Mental Illness Rant
Depression is a real illness that people all over the world experience. It is not an illness that we should notice only when a celebrity succumbs to it (though it is indeed very tragic that Robin Williams succumbed to it).
I saw a picture going around social media - a green candle with the text “Depression Awareness. Share this candle in remembrance of Robin Williams.” On the one hand, it is a positive thing that people are spreading awareness of the illness that led to Mr. Williams’ death. On the other hand, I can only wish that people will remember this illness after the grief over Mr. Williams’ death has begun to fade.
Depression does not discriminate. Anxiety does not discriminate. Self-harm, suicide, eating disorders, and so many more mental illnesses do not discriminate. They do not pick and choose - oh look at this actor or that singer or that teenager or that father, they would all be suitable sufferers. No, mental illness does discriminate, and it affects people all over the world.I could list a hundred statistics, include links to every related reputable article out there. But if I did so, would that make any difference?
Mental illness is not a thing to be forgotten and ignored and stigmatized. It is a thing to be noticed and remembered and understood to the best of one’s ability. And therein lies all the problems. Mental illness is not well understood by the general public/society/world, or even by those who are in close proximity to such illness.
Depression is seen as, “Why are you so sad? Just think of happy thoughts. Or watch a funny movie. Or go hang out with your friends.”
Self-harm is seen as, “Why would you do that? That’s so stupid. However you’re feeling isn’t worth hurting yourself.”
Suicide is seen as, “That’s so selfish. That’s a stupid, permanent solution to a temporary problem. What about your loved ones?”
And the above are merely samples of what I have heard personally. Yes, I’ve had such statements and statements of their ilk said to me time and time again during the most severe period of my depression. Did they think that I could just will the illness away? Obviously. Did they think that I could pull self-value from thin air? They must have. Did they think that I thought myself worth any tears? It seems so.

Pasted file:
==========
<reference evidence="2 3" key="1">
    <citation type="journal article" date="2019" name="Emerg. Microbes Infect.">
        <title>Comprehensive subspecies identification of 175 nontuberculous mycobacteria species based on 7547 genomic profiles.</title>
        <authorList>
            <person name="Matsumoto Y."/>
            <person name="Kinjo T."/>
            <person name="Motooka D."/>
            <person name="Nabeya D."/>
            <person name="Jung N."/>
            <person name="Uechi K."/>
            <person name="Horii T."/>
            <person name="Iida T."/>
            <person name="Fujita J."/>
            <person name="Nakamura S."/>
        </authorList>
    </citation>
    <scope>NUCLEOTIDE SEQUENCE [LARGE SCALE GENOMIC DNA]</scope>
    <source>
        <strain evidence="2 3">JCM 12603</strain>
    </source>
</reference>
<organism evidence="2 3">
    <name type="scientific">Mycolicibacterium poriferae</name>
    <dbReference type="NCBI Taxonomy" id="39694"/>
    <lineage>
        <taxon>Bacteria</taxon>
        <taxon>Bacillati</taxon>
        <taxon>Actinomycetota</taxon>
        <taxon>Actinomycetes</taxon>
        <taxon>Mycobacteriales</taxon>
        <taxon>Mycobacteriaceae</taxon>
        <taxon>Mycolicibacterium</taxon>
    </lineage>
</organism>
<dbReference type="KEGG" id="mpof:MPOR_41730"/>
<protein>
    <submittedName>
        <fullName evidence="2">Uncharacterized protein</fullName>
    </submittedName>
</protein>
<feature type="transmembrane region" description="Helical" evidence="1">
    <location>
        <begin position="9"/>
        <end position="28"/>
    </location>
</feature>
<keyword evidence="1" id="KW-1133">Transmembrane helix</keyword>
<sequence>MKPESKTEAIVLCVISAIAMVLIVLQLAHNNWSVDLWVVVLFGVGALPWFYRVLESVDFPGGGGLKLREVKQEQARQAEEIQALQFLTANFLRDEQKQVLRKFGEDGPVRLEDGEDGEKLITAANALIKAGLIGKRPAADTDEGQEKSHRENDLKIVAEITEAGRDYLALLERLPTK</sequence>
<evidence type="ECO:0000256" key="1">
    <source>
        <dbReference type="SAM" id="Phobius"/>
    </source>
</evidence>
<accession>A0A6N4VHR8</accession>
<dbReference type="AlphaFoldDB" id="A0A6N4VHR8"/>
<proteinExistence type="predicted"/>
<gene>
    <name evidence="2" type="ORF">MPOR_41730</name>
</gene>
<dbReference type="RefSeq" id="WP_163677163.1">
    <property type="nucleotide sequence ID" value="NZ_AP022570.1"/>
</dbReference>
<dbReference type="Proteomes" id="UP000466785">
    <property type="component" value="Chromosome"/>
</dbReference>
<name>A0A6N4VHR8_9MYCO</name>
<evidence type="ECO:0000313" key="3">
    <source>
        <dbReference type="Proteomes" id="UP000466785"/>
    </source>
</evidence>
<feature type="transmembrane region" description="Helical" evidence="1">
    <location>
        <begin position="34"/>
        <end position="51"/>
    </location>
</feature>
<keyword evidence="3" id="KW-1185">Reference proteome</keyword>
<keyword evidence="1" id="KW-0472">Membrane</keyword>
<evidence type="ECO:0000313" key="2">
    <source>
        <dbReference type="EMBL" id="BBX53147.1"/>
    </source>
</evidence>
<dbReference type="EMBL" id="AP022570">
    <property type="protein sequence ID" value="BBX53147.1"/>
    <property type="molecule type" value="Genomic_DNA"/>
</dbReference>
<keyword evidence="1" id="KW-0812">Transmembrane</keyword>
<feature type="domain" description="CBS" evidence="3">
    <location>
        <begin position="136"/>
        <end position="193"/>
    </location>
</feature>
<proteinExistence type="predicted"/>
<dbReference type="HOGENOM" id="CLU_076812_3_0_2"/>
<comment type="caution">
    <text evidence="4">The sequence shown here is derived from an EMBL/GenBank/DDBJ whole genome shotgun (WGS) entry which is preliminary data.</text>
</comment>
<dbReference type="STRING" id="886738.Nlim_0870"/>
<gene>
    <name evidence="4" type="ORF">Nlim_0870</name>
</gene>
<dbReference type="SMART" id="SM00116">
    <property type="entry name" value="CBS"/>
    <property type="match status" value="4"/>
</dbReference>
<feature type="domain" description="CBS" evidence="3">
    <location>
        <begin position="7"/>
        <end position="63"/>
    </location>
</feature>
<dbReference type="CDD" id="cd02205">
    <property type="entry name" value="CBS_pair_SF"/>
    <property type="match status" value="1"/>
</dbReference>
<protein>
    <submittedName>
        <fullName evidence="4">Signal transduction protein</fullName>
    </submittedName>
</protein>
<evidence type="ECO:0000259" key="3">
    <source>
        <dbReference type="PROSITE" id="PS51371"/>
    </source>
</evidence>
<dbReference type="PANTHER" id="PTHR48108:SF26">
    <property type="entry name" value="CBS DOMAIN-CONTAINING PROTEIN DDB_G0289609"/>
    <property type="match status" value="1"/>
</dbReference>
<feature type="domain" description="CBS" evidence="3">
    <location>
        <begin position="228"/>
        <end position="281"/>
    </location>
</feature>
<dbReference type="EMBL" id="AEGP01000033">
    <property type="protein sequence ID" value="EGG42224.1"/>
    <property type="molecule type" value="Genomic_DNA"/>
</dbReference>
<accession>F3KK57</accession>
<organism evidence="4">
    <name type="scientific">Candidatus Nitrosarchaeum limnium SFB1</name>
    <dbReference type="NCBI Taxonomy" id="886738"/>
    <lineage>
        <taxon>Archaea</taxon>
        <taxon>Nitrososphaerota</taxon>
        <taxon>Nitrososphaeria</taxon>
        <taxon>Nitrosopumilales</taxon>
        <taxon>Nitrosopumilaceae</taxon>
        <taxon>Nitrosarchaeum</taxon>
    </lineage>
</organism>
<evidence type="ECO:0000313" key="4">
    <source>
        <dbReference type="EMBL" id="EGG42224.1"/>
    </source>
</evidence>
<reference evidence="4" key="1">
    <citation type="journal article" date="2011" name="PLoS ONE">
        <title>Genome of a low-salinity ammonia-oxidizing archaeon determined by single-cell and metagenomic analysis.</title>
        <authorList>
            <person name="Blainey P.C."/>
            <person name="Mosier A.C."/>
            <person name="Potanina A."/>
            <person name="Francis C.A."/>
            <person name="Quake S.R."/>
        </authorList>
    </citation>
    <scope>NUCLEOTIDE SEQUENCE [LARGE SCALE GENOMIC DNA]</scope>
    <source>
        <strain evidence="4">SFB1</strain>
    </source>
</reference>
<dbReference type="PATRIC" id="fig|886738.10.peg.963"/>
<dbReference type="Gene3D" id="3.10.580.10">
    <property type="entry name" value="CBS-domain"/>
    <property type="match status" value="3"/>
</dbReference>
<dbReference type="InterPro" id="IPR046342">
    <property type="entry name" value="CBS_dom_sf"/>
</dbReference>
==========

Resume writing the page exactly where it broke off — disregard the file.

But no, they were all wrong. Because depression is not just a sad mood. Depression is a dark, dark fog that descends around you (and only you, from your perspective). It clouds your mind, makes the entire world seem bleak. It sucks away your self-worth and self-value and any positive thoughts you may have ever held of yourself. It makes extreme and dangerous coping methods (such as self-harm) seem like good ideas; it makes pain seem like it is more than you deserve. And when it has done all that, it makes it seem like the whole world would be better off without you, so why don’t you just get it over with?
That’s what depression is. And it affected me - an otherwise healthy college student with a supportive family, wonderful friends, and a bright future. It left scars on my things and calves. It left scars on my mind and scars on the minds of those who helped me pull myself from the fog. Mental illness does not discriminate.
Mental illness is real and serious. It is not something that can be ignored any longer. How many more people will the world lose to mental illness because the sufferers did not have the support they needed? How many more people will it take for the world to realize that yes, mental illness is a thing.
I have gone through the fog of severe depression and made it through to the other side because I was lucky enough to have wonderful support. I know there are many out there who are not so lucky and many more who will not be so lucky. But how many lives could the world save if we ended the stigma against mental health and illness?
And this is why I joined 7Cups and why I am applying to start a TWLOHA chapter at my college - so that the stigma can be gone from this world forever and so that no more need to suffer alone.
And besides, I always thought that “Suicide is a permanent solution to a temporary problem” was terribly condescending. I mean, the words are true enough, but it could not have been phrased any better? Really?
People who are considering suicide are, for the most part, looking for a permanent solution. That is the whole point of suicide, last I considered it. And for people in that position, what they are going through will not at all seem like some temporary problem that could be wished away. Because, from my personal experience, suicide is the last resort. When everything else has been tried (and everything that has been tried has failed), suicide seems like the only option. It truly seems as if there are no other options. And people who use that statement seem not to understand any of that.
But I doubt the statement will go away or change any time soon…